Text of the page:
The orange baby blanket is finished!
I present 1 beautiful orange baby blanket! It is knit from Dale of Norway Freestyle, superwash wool, worsted weight, 86 yards per 50 g ball. It’s nearly 4 feet per side, stockinette center, and Viking cable on the edge with mitered corners. I applied I-cord edging to the outside border. I’m so glad it’s finished – this was the only project I had with a Christmas deadline, and woo! It’s going in the mail early! Yay!
I know it’s been a long time since I ‘blogged about this project, but I was running into so many unexpected problems, I felt like it wasn’t appropriate to talk about it repeatedly without providing any resolution for the difficulties. However, now that it’s finished, I want to discuss the lessons learned during this project. Bear with me – this is a LOOOONG post.
Last week, Matt’s friend Jim heard me complaining about this blanket (er, I was making “Psycho” soundtrack noises while pretending to stab myself in the eye with a crochet hook) and cheerfully said, “When life gives you blankets, make blanketade!” That joke has gotten a lot of mileage with me – I kept repeating it during the last few days and immediately felt a little bit better each time.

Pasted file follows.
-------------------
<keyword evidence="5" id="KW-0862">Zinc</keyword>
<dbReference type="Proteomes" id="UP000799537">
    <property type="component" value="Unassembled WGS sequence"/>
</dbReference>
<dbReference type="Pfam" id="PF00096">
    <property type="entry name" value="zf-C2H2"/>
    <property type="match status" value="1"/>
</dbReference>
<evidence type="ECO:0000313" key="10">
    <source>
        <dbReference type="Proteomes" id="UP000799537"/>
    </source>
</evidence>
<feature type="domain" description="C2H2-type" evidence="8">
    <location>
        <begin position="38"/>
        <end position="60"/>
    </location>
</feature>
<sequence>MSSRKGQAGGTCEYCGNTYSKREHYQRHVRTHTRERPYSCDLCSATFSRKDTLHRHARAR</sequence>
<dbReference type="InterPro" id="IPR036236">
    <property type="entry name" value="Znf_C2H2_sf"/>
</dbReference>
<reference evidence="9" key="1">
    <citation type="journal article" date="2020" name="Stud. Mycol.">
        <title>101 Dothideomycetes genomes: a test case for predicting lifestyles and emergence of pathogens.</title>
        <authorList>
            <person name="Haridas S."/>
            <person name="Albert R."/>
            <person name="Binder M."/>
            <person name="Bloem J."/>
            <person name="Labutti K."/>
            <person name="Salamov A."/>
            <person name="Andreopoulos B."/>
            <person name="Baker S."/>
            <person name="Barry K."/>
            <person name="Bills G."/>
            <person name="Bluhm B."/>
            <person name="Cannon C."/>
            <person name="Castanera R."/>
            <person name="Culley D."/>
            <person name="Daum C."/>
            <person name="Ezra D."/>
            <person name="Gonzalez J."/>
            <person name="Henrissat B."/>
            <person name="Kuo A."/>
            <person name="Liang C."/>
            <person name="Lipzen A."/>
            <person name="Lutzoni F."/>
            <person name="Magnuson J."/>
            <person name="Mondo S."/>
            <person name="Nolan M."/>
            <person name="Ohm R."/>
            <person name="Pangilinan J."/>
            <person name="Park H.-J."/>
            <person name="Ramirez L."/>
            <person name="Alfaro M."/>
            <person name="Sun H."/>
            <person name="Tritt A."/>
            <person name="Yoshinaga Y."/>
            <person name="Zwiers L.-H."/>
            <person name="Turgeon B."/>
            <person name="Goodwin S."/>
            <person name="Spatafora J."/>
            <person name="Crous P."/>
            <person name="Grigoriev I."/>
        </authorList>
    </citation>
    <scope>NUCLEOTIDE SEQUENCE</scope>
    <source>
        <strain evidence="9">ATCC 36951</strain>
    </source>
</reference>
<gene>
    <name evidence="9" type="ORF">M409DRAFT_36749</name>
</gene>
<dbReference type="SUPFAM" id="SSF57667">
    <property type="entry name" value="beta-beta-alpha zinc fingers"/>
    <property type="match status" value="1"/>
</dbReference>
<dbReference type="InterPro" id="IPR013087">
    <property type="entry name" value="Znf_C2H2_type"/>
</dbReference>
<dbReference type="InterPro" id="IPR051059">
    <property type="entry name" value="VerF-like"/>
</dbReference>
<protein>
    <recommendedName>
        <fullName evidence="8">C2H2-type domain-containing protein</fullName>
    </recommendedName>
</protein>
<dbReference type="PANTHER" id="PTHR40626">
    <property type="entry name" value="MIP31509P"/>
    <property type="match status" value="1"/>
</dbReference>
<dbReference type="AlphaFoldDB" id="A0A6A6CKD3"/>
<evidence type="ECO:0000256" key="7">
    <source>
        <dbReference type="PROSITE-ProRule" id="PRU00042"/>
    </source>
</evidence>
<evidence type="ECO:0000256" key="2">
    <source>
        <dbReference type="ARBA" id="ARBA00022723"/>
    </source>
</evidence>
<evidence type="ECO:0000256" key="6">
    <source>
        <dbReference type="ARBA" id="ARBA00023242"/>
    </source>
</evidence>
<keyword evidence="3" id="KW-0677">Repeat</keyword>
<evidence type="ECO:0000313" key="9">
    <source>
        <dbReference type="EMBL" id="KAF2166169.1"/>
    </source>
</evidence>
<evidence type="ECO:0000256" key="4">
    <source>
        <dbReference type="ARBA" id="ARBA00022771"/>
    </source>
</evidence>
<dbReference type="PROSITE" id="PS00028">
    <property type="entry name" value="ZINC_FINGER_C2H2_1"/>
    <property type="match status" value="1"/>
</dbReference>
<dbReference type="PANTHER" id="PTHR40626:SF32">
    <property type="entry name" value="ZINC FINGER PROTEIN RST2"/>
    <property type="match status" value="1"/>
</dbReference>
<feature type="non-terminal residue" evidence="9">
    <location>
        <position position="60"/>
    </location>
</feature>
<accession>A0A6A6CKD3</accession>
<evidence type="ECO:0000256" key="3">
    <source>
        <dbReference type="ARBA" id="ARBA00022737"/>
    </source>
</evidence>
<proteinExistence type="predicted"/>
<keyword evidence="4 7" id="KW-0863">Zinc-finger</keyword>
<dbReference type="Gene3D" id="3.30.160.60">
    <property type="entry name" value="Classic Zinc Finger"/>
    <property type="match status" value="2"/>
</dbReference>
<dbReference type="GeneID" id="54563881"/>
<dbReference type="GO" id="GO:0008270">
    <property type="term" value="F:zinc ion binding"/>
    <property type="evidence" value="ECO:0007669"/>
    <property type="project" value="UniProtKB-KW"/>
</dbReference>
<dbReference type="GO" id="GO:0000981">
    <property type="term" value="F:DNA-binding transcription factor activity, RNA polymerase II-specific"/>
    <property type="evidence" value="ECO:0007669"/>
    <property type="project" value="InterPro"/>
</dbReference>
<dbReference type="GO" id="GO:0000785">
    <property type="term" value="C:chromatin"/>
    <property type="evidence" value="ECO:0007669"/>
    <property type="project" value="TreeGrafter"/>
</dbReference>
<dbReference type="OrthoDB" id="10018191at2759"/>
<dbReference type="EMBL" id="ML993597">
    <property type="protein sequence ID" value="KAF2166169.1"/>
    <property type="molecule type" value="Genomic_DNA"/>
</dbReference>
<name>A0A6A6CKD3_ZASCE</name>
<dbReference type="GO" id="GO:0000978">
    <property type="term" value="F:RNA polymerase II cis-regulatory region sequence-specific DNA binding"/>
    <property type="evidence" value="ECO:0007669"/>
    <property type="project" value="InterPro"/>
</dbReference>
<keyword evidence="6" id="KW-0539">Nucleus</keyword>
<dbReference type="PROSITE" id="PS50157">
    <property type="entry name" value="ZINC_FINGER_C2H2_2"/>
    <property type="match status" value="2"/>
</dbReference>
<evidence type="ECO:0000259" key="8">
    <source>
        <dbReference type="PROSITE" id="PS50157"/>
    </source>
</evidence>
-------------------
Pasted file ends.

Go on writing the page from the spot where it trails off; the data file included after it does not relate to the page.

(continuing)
Lesson 1: Gauge is a b*tch, part I
After determing the size of commercial baby blankets, I meant to make a square blanket that was approximately 30″ per side. I swatched the border pattern, calculated how many repeats I’d need, cast on, and knit. I knit all 4 sides, grafted it together, and laid it out on the floor. Hmm… It was 46″ on each side, which calculates to more than five feet of extra knitting. Yarg. But I shrugged it off because it’s a blanket, and size is not such a big issue for blankets.